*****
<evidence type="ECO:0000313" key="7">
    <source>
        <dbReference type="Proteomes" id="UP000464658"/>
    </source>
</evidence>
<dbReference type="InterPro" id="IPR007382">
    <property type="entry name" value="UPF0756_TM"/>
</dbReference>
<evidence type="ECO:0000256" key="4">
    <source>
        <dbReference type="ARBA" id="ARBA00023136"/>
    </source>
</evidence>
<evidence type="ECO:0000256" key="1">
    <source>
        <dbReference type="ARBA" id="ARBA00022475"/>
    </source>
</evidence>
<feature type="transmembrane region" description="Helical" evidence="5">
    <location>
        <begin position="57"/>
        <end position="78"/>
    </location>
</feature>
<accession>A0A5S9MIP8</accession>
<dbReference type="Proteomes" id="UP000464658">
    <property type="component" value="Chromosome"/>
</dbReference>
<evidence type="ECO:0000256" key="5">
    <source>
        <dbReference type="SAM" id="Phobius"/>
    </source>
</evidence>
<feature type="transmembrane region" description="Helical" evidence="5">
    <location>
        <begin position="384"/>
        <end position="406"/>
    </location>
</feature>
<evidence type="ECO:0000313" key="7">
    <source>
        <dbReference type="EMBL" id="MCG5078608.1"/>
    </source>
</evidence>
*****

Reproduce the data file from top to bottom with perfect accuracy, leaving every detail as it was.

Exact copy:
<evidence type="ECO:0000313" key="7">
    <source>
        <dbReference type="Proteomes" id="UP000464658"/>
    </source>
</evidence>
<dbReference type="InterPro" id="IPR007382">
    <property type="entry name" value="UPF0756_TM"/>
</dbReference>
<evidence type="ECO:0000256" key="4">
    <source>
        <dbReference type="ARBA" id="ARBA00023136"/>
    </source>
</evidence>
<evidence type="ECO:0000256" key="1">
    <source>
        <dbReference type="ARBA" id="ARBA00022475"/>
    </source>
</evidence>
<feature type="transmembrane region" description="Helical" evidence="5">
    <location>
        <begin position="57"/>
        <end position="78"/>
    </location>
</feature>
<accession>A0A5S9MIP8</accession>
<dbReference type="Proteomes" id="UP000464658">
    <property type="component" value="Chromosome"/>
</dbReference>
<evidence type="ECO:0000256" key="5">
    <source>
        <dbReference type="SAM" id="Phobius"/>
    </source>
</evidence>
<feature type="transmembrane region" description="Helical" evidence="5">
    <location>
        <begin position="384"/>
        <end position="406"/>
    </location>
</feature>
<evidence type="ECO:0000313" key="7">
    <source>
        <dbReference type="EMBL" id="MCG5078608.1"/>
    </source>
</evidence>